DAO 87:183-197 (2009)  -  DOI: https://doi.org/10.3354/dao02114

Influence of nutritional state on the progression and severity of mycobacteriosis in striped bass Morone saxatilis

John M. Jacobs1,*, Matt R. Rhodes1, Ana Baya2, Renate Reimschuessel3, Howard Townsend4, Reginal M. Harrell5

1Center for Coastal Environmental Health and Biomolecular Research (CCEHBR)/Cooperative Oxford Lab, NOAA National Ocean Service (NOS), Oxford, Maryland 21654, USA
2Virginia-Maryland Regional College of Veterinary Medicine, University of Maryland, College Park, Maryland 20742, USA
3Center for Veterinary Medicine, US Food and Drug Administration (USFDA), Laurel, Maryland 20708, USA
4Chesapeake Bay Office, NOAA National Marine Fisheries Service (NMFS), Oxford, Maryland 21654, USA
5Department of Environmental Science and Technology, University of Maryland, College Park, Maryland 20742, USA

ABSTRACT: Challenge studies with Mycobacterium marinum clearly demonstrate that a poor diet affects the progression and severity of mycobacteriosis in striped bass Morone saxatilis. Fish (n = 512 total, wt = 65 ± 15 g) were inoculated intraperitoneally with 104 colony-forming units (CFU) g–1 body weigth (BW) or a physiological saline solution (controls) and evaluated for 8 mo. Inoculated fish fed a low-ration diet (0.15% BW d–1) developed a severe, systemic infection characterized by a high bacterial load (>108 CFU g–1 spleen) and poor granuloma formation, which commonly progressed to mortality by 6 wk. In contrast, inoculated fish fed an adequate ration diet (1% BW d–1) developed classic granulomatous inflammation of reduced severity and total body energy similar to that found in un-inoculated controls (p > 0.05). After 4 wk, fish fed adequate rations maintained an equilibrium state throughout the study period, even though 106 CFU g–1 spleen mycobacteria were consistently cultured. In a second study, reactivation of an acute inflammatory state was demonstrated by placing previously infected fish on reducing diets (0.073% BW d–1). In both studies, the energetic demand of this disease was only appreciable when associated with active, severe, inflammatory states. To our knowledge, this study is the first to demonstrate the interaction of diet and mycobacteriosis in fish.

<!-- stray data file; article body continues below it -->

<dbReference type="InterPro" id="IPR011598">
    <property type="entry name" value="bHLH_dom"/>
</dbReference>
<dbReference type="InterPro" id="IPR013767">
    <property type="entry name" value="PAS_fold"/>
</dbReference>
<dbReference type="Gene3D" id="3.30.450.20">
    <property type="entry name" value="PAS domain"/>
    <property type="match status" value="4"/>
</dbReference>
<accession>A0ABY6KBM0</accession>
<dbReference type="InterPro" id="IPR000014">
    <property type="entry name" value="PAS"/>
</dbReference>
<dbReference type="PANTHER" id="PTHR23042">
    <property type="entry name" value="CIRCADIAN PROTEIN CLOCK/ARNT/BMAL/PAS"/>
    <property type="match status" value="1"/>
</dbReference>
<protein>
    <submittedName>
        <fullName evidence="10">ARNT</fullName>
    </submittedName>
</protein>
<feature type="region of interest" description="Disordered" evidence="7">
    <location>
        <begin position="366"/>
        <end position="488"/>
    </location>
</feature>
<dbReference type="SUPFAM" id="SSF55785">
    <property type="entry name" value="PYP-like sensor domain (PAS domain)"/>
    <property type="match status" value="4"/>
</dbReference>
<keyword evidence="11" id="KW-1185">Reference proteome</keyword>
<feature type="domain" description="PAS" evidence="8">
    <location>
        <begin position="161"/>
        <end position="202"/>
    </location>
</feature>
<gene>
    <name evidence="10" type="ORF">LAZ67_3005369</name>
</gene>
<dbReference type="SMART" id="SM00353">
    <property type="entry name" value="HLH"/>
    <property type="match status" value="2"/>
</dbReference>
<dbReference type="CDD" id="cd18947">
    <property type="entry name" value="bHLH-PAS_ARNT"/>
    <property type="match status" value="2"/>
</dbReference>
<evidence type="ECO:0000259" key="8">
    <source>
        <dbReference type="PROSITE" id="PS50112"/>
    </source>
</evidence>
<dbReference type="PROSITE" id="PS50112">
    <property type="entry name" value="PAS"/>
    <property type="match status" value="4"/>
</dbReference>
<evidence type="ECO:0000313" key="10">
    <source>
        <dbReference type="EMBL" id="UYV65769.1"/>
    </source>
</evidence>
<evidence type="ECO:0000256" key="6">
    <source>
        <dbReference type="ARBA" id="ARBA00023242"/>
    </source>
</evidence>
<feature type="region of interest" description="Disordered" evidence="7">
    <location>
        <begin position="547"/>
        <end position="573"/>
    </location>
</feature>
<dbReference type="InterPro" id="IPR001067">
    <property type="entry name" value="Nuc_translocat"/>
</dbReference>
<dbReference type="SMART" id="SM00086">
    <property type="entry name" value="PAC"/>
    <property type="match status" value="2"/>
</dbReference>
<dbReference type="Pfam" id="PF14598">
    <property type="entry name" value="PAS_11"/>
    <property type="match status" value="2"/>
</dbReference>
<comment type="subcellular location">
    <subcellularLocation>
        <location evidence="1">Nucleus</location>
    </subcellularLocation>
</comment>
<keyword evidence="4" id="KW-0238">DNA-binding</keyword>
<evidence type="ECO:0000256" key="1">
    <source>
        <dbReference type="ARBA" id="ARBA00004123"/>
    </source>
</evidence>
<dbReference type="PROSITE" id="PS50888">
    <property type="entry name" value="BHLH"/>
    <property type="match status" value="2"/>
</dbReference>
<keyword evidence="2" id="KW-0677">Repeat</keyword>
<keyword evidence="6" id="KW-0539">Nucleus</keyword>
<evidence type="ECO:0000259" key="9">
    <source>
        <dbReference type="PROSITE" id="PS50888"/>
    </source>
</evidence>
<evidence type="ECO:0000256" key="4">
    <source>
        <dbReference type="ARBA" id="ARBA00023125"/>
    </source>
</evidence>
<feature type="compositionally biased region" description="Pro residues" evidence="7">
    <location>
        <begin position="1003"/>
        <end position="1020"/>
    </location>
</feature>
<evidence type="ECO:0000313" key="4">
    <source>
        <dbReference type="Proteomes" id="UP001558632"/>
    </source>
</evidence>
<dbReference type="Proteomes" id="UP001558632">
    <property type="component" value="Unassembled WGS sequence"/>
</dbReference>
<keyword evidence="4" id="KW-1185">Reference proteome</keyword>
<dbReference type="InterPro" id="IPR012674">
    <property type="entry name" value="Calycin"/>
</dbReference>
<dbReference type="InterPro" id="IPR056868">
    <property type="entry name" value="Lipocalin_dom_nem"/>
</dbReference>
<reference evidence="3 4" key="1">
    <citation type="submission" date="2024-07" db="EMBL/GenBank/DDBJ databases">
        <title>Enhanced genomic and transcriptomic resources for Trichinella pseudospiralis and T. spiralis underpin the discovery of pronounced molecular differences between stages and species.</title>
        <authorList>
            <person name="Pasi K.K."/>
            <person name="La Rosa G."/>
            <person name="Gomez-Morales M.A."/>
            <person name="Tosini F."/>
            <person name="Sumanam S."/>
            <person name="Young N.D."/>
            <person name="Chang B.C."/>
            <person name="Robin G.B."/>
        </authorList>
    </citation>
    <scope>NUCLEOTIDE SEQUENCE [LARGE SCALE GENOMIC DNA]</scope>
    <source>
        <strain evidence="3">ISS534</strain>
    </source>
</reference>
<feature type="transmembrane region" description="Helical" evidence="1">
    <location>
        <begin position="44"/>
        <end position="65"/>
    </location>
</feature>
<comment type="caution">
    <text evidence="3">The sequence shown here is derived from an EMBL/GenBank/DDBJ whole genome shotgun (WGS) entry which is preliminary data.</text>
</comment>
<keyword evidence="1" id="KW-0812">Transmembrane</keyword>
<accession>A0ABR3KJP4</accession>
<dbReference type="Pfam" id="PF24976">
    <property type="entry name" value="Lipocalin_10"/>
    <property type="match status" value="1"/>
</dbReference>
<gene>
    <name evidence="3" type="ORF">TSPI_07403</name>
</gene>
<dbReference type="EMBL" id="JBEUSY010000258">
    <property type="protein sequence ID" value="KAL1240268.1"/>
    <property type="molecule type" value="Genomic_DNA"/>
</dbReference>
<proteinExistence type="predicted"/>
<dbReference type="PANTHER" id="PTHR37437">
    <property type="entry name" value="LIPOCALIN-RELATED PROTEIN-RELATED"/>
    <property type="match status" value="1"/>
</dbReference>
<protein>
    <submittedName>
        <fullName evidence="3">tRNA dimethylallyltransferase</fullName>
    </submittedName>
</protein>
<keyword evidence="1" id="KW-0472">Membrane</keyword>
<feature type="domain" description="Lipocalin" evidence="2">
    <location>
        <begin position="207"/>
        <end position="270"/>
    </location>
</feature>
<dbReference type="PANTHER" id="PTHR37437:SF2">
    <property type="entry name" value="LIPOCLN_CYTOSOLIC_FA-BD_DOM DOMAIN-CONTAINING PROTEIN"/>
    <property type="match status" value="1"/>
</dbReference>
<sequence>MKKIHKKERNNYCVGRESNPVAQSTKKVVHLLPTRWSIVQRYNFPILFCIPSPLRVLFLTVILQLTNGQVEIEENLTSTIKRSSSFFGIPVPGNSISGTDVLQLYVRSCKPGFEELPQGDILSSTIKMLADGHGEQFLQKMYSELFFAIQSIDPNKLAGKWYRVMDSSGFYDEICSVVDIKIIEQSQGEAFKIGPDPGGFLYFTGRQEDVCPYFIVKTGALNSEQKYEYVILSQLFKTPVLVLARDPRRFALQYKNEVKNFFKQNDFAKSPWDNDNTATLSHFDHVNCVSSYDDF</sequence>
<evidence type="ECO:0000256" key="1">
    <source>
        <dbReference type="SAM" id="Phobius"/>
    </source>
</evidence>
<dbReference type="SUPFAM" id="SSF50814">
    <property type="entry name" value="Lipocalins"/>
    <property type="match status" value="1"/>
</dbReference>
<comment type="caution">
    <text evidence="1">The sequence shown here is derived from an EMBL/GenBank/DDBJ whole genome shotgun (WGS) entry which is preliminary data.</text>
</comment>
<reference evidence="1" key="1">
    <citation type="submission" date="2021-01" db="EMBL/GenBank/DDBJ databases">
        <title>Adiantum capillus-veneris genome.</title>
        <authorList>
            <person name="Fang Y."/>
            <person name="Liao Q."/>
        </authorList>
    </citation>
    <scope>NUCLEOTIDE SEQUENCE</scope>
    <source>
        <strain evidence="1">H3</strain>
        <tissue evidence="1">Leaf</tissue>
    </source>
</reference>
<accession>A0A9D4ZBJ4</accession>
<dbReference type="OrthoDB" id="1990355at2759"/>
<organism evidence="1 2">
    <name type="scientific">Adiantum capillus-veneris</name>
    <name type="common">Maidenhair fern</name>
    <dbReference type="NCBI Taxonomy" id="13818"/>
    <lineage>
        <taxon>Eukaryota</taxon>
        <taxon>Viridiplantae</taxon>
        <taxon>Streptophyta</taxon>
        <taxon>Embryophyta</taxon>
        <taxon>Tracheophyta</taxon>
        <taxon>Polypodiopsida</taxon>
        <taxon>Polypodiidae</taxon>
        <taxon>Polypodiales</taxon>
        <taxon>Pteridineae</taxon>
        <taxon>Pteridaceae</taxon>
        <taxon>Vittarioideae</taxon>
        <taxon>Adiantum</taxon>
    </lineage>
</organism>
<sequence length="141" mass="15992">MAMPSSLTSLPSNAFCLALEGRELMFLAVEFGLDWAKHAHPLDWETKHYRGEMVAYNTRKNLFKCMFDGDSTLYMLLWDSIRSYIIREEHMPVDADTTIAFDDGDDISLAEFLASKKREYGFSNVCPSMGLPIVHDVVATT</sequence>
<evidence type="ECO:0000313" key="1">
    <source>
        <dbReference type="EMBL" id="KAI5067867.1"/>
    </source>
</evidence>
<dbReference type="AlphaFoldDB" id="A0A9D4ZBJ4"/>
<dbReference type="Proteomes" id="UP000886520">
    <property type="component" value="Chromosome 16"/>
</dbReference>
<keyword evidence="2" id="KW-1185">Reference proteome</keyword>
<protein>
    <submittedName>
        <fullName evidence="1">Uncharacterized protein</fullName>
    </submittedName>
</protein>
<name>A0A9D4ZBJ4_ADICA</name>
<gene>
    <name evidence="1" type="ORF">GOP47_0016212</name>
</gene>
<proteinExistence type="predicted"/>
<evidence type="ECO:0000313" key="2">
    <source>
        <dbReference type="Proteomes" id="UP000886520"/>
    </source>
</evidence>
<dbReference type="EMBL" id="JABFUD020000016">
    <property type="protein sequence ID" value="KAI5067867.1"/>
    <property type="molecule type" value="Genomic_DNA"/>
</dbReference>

KEY WORDS: Mycobacteriosis · Nutrition · Disease · Stress · Striped bass


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Cite this article as: Jacobs JM, Rhodes MR, Baya A, Reimschuessel R, Townsend H, Harrell RM (2009) Influence of nutritional state on the progression and severity of mycobacteriosis in striped bass Morone saxatilis. Dis Aquat Org 87:183-197. https://doi.org/10.3354/dao02114

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